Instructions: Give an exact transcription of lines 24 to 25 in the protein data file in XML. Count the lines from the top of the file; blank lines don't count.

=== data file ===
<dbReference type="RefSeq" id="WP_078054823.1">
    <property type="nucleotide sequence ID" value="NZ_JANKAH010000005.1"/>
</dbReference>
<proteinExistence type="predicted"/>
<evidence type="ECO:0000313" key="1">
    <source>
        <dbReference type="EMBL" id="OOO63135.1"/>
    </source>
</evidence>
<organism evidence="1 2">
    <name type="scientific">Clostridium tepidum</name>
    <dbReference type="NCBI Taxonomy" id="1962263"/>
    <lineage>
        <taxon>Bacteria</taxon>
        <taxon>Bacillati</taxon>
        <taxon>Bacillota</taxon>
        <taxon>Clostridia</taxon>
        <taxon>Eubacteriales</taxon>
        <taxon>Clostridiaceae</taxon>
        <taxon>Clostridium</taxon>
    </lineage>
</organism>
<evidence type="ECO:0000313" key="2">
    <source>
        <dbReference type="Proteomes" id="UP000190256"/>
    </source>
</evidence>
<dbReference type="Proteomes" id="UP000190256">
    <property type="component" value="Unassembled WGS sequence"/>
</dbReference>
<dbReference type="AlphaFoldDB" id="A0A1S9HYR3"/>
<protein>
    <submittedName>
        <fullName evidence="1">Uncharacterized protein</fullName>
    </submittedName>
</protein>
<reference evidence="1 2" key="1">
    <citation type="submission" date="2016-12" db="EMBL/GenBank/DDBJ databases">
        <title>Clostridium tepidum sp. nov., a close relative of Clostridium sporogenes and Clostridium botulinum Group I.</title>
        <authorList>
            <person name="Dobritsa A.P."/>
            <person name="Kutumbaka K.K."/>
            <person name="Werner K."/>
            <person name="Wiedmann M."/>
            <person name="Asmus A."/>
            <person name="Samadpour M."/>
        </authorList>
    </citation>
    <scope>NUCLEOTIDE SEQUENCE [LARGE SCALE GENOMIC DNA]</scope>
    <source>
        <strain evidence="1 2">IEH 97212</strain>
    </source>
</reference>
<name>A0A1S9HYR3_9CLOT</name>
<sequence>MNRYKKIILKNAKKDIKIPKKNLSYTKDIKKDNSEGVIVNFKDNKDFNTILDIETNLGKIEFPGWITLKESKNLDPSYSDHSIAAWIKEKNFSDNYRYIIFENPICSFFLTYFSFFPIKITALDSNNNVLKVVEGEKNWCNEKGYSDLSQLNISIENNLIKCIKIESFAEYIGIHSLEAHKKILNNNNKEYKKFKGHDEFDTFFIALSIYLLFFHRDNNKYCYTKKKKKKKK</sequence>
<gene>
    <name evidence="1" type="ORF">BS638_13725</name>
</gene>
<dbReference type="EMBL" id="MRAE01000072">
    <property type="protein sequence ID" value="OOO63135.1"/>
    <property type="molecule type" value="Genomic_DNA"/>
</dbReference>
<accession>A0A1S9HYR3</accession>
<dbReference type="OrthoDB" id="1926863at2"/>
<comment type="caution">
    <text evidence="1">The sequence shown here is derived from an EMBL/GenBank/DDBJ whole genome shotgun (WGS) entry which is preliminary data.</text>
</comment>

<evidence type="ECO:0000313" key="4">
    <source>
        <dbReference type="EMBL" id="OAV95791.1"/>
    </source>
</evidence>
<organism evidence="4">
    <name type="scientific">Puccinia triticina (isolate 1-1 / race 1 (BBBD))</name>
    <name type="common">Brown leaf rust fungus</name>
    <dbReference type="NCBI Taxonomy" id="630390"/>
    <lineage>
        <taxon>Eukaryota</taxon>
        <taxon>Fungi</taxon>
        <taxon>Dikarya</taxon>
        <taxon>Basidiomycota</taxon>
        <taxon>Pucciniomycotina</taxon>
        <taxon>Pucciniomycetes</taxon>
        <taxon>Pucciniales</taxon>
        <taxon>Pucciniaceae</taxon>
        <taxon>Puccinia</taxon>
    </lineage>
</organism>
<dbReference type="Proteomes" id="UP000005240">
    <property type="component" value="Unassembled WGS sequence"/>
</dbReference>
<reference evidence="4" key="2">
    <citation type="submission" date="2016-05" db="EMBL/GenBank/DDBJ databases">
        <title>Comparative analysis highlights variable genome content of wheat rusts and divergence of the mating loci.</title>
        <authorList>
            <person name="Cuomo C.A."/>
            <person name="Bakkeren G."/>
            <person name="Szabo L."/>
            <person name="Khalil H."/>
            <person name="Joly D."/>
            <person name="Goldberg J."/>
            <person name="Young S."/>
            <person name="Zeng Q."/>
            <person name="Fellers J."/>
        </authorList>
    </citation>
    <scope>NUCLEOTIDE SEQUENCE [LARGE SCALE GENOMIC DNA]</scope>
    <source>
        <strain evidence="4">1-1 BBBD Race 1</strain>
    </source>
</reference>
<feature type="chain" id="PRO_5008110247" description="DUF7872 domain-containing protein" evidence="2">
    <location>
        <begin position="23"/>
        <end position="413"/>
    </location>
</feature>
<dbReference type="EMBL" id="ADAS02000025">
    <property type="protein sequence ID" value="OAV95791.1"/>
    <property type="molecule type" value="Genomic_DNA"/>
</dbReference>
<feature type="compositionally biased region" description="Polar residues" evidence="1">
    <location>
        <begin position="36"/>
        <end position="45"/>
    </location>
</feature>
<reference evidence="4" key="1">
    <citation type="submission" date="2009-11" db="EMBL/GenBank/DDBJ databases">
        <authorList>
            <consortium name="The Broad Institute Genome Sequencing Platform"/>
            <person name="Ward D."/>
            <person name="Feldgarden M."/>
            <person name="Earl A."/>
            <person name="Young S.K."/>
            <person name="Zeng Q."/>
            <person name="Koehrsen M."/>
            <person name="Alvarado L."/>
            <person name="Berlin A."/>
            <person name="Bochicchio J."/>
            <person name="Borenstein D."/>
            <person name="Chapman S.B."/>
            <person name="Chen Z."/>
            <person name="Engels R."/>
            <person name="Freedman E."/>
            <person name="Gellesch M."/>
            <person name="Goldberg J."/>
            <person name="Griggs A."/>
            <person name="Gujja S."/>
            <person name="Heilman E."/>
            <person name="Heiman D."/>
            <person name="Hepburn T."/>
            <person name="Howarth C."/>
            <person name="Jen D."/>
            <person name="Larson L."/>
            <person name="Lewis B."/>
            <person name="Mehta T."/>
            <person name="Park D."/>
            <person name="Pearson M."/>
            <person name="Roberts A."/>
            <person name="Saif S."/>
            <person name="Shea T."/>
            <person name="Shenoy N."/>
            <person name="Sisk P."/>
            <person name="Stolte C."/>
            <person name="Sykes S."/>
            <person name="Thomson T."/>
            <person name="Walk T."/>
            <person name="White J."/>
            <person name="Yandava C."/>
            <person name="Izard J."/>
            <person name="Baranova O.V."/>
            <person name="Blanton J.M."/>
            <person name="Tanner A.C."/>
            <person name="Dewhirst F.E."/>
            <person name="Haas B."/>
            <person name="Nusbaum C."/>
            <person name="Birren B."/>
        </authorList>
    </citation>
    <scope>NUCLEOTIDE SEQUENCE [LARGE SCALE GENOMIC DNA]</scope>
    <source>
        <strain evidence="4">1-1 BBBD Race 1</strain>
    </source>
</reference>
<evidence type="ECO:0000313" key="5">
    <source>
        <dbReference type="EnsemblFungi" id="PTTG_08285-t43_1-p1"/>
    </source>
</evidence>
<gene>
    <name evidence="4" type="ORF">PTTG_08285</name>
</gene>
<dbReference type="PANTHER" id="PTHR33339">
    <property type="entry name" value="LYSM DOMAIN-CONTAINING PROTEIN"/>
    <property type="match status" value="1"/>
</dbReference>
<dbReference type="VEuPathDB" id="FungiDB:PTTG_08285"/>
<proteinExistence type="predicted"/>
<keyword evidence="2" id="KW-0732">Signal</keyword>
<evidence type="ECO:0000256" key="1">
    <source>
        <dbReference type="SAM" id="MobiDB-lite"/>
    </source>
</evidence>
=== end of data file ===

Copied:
    <source>
        <dbReference type="Proteomes" id="UP000190256"/>